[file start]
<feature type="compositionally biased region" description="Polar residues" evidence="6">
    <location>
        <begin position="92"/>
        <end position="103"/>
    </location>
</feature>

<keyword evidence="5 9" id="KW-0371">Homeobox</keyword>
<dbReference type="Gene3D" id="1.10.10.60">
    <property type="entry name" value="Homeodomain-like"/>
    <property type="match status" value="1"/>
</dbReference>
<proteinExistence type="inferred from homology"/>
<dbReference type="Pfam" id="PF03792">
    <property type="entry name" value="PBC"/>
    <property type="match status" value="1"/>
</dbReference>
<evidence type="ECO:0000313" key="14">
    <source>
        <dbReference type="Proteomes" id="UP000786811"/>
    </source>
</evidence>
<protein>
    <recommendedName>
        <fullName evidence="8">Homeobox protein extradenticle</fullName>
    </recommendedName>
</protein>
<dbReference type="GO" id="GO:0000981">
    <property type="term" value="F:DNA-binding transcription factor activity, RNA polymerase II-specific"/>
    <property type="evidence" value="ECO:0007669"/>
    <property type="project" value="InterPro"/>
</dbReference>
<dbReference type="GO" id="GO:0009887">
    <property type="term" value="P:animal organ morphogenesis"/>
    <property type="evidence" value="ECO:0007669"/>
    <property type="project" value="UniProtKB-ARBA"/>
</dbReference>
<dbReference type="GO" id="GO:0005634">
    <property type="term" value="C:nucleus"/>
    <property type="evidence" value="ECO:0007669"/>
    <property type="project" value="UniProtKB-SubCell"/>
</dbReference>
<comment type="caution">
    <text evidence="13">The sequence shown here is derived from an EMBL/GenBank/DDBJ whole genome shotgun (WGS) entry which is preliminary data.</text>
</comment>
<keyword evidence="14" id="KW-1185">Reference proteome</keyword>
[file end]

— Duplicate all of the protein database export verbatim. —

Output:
<feature type="compositionally biased region" description="Polar residues" evidence="6">
    <location>
        <begin position="92"/>
        <end position="103"/>
    </location>
</feature>

<keyword evidence="5 9" id="KW-0371">Homeobox</keyword>
<dbReference type="Gene3D" id="1.10.10.60">
    <property type="entry name" value="Homeodomain-like"/>
    <property type="match status" value="1"/>
</dbReference>
<proteinExistence type="inferred from homology"/>
<dbReference type="Pfam" id="PF03792">
    <property type="entry name" value="PBC"/>
    <property type="match status" value="1"/>
</dbReference>
<evidence type="ECO:0000313" key="14">
    <source>
        <dbReference type="Proteomes" id="UP000786811"/>
    </source>
</evidence>
<protein>
    <recommendedName>
        <fullName evidence="8">Homeobox protein extradenticle</fullName>
    </recommendedName>
</protein>
<dbReference type="GO" id="GO:0000981">
    <property type="term" value="F:DNA-binding transcription factor activity, RNA polymerase II-specific"/>
    <property type="evidence" value="ECO:0007669"/>
    <property type="project" value="InterPro"/>
</dbReference>
<dbReference type="GO" id="GO:0009887">
    <property type="term" value="P:animal organ morphogenesis"/>
    <property type="evidence" value="ECO:0007669"/>
    <property type="project" value="UniProtKB-ARBA"/>
</dbReference>
<dbReference type="GO" id="GO:0005634">
    <property type="term" value="C:nucleus"/>
    <property type="evidence" value="ECO:0007669"/>
    <property type="project" value="UniProtKB-SubCell"/>
</dbReference>
<comment type="caution">
    <text evidence="13">The sequence shown here is derived from an EMBL/GenBank/DDBJ whole genome shotgun (WGS) entry which is preliminary data.</text>
</comment>
<keyword evidence="14" id="KW-1185">Reference proteome</keyword>